1. Woman was created out of man, and is therefore subordinate.

2. Man is born of woman, therefore dependent.

II. A DIVINE APPOINTMENT.

III. A GRACIOUS PURPOSE. That each might love, succour, and comfort the other in the faithful discharge of their relations.

(J. Lyth, D.D.)

Is it comely that a woman pray unto God uncovered?
I. ILLUSTRATE THIS BY THE EXAMPLE ADDUCED.

1. The use of a veil in Christian worship is in itself indifferent. Only the condition of the heart is of importance in the sight of God.

2. But in the times of the apostle it was not indifferent because it was required by established custom. Its disuse caused offence and contention, and might easily be interpreted as a sign of superstition or immorality.

3. Respect must therefore be paid to the alteration in public opinion and the circumstances of the times.

II. ENFORCE BY ARGUMENTS.

1. Of Christian prudence. Attention to externals —

(1)Is often of great importance.

(2)Cannot be ignored without disadvantage.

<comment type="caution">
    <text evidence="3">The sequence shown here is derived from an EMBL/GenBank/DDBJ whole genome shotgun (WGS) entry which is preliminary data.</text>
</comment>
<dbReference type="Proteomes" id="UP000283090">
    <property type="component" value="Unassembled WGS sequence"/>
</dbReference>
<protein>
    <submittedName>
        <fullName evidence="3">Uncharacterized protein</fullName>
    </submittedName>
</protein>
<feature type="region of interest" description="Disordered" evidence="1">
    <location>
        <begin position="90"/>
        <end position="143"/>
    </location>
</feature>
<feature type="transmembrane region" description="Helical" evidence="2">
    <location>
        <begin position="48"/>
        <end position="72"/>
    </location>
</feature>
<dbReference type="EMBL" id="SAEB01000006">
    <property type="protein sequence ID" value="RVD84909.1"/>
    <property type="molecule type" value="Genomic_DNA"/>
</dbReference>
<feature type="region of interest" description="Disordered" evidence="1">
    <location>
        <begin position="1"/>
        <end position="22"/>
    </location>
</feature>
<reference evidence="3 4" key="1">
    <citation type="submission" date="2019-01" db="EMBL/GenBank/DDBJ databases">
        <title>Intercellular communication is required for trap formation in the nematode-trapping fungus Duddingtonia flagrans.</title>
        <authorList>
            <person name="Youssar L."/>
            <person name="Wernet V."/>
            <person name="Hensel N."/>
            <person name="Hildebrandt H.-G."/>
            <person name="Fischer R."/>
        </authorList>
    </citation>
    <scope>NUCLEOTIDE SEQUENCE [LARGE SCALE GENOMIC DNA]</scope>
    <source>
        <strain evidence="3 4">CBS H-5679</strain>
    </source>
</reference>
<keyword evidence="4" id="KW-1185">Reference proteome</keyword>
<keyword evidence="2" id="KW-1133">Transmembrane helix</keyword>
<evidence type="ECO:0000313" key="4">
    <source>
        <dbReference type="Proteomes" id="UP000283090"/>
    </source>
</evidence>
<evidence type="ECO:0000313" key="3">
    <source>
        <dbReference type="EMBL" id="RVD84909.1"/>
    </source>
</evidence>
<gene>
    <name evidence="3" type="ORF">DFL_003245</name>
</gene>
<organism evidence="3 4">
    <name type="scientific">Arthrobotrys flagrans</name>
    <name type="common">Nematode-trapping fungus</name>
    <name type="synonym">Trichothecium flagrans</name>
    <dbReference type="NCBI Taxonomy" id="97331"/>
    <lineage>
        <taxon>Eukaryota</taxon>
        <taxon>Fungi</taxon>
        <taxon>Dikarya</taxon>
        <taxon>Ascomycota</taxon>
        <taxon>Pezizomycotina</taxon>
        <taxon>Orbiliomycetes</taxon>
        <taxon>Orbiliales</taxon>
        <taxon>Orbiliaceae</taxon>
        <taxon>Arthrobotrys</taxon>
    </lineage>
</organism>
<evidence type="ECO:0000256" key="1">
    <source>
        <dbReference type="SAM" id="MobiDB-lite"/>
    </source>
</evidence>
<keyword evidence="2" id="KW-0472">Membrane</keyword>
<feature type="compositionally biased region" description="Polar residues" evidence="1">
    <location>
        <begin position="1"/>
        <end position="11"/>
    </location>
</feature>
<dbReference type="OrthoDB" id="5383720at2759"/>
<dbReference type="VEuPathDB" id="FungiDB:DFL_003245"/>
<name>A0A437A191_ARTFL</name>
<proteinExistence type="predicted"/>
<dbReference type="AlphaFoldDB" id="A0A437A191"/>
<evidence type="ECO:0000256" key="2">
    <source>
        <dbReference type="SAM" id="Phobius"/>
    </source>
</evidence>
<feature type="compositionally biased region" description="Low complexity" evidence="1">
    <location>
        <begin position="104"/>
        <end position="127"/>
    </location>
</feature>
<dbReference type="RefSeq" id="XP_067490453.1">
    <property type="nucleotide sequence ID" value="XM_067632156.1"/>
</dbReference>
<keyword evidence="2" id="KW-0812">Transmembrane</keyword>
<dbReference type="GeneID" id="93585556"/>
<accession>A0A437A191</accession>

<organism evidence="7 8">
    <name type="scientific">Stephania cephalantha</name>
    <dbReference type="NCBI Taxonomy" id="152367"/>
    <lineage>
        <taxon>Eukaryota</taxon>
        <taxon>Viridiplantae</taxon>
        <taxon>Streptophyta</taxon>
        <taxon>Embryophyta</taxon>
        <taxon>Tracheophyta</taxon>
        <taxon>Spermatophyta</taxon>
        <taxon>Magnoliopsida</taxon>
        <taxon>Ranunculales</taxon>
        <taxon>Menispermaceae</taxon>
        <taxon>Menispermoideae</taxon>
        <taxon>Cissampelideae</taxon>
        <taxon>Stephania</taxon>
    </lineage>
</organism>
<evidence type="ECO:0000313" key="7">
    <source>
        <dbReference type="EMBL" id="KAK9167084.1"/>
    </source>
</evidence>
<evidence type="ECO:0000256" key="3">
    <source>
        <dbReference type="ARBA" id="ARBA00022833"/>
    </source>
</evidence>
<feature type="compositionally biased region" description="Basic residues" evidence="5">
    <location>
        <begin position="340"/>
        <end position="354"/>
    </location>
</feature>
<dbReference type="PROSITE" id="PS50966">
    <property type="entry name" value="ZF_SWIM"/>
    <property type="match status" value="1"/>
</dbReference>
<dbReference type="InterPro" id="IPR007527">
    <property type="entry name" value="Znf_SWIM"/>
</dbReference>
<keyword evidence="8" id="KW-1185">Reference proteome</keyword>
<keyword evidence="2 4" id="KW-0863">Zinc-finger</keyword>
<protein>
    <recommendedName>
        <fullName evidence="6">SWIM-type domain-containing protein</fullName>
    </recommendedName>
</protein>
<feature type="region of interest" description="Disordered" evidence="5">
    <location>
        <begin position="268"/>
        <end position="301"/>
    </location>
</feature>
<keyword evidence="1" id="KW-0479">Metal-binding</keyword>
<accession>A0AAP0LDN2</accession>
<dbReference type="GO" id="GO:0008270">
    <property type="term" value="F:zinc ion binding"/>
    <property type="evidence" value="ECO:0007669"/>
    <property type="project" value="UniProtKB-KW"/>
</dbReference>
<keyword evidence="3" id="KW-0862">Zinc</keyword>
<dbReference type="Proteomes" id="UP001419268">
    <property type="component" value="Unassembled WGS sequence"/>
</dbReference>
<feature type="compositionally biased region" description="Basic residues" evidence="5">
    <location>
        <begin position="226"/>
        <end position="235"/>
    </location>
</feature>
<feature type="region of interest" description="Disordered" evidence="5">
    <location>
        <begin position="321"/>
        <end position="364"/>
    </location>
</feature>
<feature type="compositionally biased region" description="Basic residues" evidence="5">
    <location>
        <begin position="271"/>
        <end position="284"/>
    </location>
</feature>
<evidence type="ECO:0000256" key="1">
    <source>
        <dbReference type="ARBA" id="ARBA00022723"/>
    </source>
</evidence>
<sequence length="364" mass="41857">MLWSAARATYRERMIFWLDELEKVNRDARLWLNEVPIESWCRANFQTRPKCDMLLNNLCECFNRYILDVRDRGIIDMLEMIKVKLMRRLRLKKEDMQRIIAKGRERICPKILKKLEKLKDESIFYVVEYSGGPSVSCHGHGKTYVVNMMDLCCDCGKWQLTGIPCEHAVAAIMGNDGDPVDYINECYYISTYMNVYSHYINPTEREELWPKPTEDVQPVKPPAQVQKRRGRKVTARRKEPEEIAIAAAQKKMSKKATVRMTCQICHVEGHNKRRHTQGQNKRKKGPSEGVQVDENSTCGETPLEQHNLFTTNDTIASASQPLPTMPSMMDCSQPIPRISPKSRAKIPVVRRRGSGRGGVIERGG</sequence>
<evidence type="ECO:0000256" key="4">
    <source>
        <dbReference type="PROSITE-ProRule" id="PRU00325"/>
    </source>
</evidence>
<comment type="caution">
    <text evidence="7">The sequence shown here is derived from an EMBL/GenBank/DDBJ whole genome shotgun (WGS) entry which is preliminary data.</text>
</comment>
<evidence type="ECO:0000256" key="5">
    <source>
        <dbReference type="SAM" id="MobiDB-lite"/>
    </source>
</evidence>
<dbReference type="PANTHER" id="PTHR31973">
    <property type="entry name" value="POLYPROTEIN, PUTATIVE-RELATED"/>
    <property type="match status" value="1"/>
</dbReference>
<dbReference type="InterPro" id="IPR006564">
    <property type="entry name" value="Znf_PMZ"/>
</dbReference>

2. Of Christian faith. Neglect of externals may create offence, this love will avoid.

(J. Lyth, D.D.)

The teachings of religion —

1. Harmonise in matters of propriety with those of reason and nature.

2. Condemn what is uncomely in woman and what is effeminate in man.

3. Require us in indifferent matters to avoid contention by complying with established custom.

(J. Lyth, D.D.)

But if any man seem to be contentious, we have no such custom, neither the Churches of God
Because —

1. In this case usage becomes law.

2. A wilful violation of it breeds contention.

3. Contention is utterly at variance with a Christian spirit.

(J. Lyth, D.D.)